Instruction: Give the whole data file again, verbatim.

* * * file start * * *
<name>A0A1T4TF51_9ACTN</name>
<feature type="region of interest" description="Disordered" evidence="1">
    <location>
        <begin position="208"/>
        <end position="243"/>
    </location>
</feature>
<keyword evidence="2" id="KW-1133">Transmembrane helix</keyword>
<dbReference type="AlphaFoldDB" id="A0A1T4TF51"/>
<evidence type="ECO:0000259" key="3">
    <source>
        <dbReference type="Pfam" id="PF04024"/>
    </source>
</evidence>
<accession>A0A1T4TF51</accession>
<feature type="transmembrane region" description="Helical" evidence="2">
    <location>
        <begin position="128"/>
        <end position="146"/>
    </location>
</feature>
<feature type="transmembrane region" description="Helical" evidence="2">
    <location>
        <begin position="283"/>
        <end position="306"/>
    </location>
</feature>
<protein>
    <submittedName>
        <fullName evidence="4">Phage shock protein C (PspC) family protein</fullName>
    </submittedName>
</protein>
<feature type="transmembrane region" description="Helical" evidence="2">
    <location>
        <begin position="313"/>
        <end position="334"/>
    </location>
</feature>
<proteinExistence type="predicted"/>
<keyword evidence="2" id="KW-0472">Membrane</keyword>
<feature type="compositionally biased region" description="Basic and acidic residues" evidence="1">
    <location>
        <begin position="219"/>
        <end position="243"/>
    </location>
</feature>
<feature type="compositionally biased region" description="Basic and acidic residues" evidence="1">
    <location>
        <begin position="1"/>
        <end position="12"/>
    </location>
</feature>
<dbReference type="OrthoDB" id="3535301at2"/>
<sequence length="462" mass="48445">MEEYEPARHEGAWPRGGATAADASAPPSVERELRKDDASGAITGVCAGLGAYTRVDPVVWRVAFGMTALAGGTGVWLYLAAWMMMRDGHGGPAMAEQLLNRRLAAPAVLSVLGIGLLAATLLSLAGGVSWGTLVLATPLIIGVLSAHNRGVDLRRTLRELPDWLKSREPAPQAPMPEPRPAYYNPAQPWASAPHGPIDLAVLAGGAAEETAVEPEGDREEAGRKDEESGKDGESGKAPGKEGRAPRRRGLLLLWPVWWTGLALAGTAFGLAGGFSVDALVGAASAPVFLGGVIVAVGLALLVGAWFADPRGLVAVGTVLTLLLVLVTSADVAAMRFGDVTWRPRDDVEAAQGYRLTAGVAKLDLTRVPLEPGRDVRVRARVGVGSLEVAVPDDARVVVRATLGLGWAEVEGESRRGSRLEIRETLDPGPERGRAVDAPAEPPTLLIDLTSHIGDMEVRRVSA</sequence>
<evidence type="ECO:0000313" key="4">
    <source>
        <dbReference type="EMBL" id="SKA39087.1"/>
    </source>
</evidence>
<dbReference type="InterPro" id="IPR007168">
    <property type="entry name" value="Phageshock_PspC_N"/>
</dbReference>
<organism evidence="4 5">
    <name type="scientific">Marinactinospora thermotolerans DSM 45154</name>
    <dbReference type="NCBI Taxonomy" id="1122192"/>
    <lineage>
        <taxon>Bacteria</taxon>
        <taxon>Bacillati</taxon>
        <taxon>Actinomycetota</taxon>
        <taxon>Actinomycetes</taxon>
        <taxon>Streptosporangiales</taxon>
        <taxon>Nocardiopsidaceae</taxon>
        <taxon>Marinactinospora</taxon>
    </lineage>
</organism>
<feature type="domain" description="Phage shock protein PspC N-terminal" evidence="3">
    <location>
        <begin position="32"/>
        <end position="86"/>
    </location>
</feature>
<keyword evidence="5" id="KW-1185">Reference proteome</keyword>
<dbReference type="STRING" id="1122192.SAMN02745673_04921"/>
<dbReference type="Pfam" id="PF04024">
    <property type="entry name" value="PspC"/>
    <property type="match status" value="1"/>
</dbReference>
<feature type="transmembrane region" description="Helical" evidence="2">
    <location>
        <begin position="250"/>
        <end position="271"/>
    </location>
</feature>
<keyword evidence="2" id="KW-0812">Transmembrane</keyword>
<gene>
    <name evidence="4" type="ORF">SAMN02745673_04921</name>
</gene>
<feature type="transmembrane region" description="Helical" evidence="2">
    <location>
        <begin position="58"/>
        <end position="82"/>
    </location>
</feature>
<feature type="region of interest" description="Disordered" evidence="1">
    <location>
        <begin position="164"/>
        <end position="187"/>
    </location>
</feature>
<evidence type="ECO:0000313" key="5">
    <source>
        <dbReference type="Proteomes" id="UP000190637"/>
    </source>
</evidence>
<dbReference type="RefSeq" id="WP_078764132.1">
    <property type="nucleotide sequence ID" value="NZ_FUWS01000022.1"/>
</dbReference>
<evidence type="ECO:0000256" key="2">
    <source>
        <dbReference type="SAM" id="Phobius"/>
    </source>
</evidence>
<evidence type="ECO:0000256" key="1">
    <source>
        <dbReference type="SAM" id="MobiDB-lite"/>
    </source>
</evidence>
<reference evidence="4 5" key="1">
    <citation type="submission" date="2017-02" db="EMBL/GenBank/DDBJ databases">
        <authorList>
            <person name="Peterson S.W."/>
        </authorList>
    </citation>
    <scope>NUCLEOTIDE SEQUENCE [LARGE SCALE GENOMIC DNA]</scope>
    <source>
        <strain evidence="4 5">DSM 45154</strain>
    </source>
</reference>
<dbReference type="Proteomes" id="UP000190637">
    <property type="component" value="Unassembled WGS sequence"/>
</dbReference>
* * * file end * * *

<name>A0A1T4TF51_9ACTN</name>
<feature type="region of interest" description="Disordered" evidence="1">
    <location>
        <begin position="208"/>
        <end position="243"/>
    </location>
</feature>
<keyword evidence="2" id="KW-1133">Transmembrane helix</keyword>
<dbReference type="AlphaFoldDB" id="A0A1T4TF51"/>
<evidence type="ECO:0000259" key="3">
    <source>
        <dbReference type="Pfam" id="PF04024"/>
    </source>
</evidence>
<accession>A0A1T4TF51</accession>
<feature type="transmembrane region" description="Helical" evidence="2">
    <location>
        <begin position="128"/>
        <end position="146"/>
    </location>
</feature>
<feature type="transmembrane region" description="Helical" evidence="2">
    <location>
        <begin position="283"/>
        <end position="306"/>
    </location>
</feature>
<protein>
    <submittedName>
        <fullName evidence="4">Phage shock protein C (PspC) family protein</fullName>
    </submittedName>
</protein>
<feature type="transmembrane region" description="Helical" evidence="2">
    <location>
        <begin position="313"/>
        <end position="334"/>
    </location>
</feature>
<proteinExistence type="predicted"/>
<keyword evidence="2" id="KW-0472">Membrane</keyword>
<feature type="compositionally biased region" description="Basic and acidic residues" evidence="1">
    <location>
        <begin position="219"/>
        <end position="243"/>
    </location>
</feature>
<feature type="compositionally biased region" description="Basic and acidic residues" evidence="1">
    <location>
        <begin position="1"/>
        <end position="12"/>
    </location>
</feature>
<dbReference type="OrthoDB" id="3535301at2"/>
<sequence length="462" mass="48445">MEEYEPARHEGAWPRGGATAADASAPPSVERELRKDDASGAITGVCAGLGAYTRVDPVVWRVAFGMTALAGGTGVWLYLAAWMMMRDGHGGPAMAEQLLNRRLAAPAVLSVLGIGLLAATLLSLAGGVSWGTLVLATPLIIGVLSAHNRGVDLRRTLRELPDWLKSREPAPQAPMPEPRPAYYNPAQPWASAPHGPIDLAVLAGGAAEETAVEPEGDREEAGRKDEESGKDGESGKAPGKEGRAPRRRGLLLLWPVWWTGLALAGTAFGLAGGFSVDALVGAASAPVFLGGVIVAVGLALLVGAWFADPRGLVAVGTVLTLLLVLVTSADVAAMRFGDVTWRPRDDVEAAQGYRLTAGVAKLDLTRVPLEPGRDVRVRARVGVGSLEVAVPDDARVVVRATLGLGWAEVEGESRRGSRLEIRETLDPGPERGRAVDAPAEPPTLLIDLTSHIGDMEVRRVSA</sequence>
<evidence type="ECO:0000313" key="4">
    <source>
        <dbReference type="EMBL" id="SKA39087.1"/>
    </source>
</evidence>
<dbReference type="InterPro" id="IPR007168">
    <property type="entry name" value="Phageshock_PspC_N"/>
</dbReference>
<organism evidence="4 5">
    <name type="scientific">Marinactinospora thermotolerans DSM 45154</name>
    <dbReference type="NCBI Taxonomy" id="1122192"/>
    <lineage>
        <taxon>Bacteria</taxon>
        <taxon>Bacillati</taxon>
        <taxon>Actinomycetota</taxon>
        <taxon>Actinomycetes</taxon>
        <taxon>Streptosporangiales</taxon>
        <taxon>Nocardiopsidaceae</taxon>
        <taxon>Marinactinospora</taxon>
    </lineage>
</organism>
<feature type="domain" description="Phage shock protein PspC N-terminal" evidence="3">
    <location>
        <begin position="32"/>
        <end position="86"/>
    </location>
</feature>
<keyword evidence="5" id="KW-1185">Reference proteome</keyword>
<dbReference type="STRING" id="1122192.SAMN02745673_04921"/>
<dbReference type="Pfam" id="PF04024">
    <property type="entry name" value="PspC"/>
    <property type="match status" value="1"/>
</dbReference>
<feature type="transmembrane region" description="Helical" evidence="2">
    <location>
        <begin position="250"/>
        <end position="271"/>
    </location>
</feature>
<keyword evidence="2" id="KW-0812">Transmembrane</keyword>
<gene>
    <name evidence="4" type="ORF">SAMN02745673_04921</name>
</gene>
<feature type="transmembrane region" description="Helical" evidence="2">
    <location>
        <begin position="58"/>
        <end position="82"/>
    </location>
</feature>
<feature type="region of interest" description="Disordered" evidence="1">
    <location>
        <begin position="164"/>
        <end position="187"/>
    </location>
</feature>
<evidence type="ECO:0000313" key="5">
    <source>
        <dbReference type="Proteomes" id="UP000190637"/>
    </source>
</evidence>
<dbReference type="RefSeq" id="WP_078764132.1">
    <property type="nucleotide sequence ID" value="NZ_FUWS01000022.1"/>
</dbReference>
<evidence type="ECO:0000256" key="2">
    <source>
        <dbReference type="SAM" id="Phobius"/>
    </source>
</evidence>
<evidence type="ECO:0000256" key="1">
    <source>
        <dbReference type="SAM" id="MobiDB-lite"/>
    </source>
</evidence>
<reference evidence="4 5" key="1">
    <citation type="submission" date="2017-02" db="EMBL/GenBank/DDBJ databases">
        <authorList>
            <person name="Peterson S.W."/>
        </authorList>
    </citation>
    <scope>NUCLEOTIDE SEQUENCE [LARGE SCALE GENOMIC DNA]</scope>
    <source>
        <strain evidence="4 5">DSM 45154</strain>
    </source>
</reference>
<dbReference type="Proteomes" id="UP000190637">
    <property type="component" value="Unassembled WGS sequence"/>
</dbReference>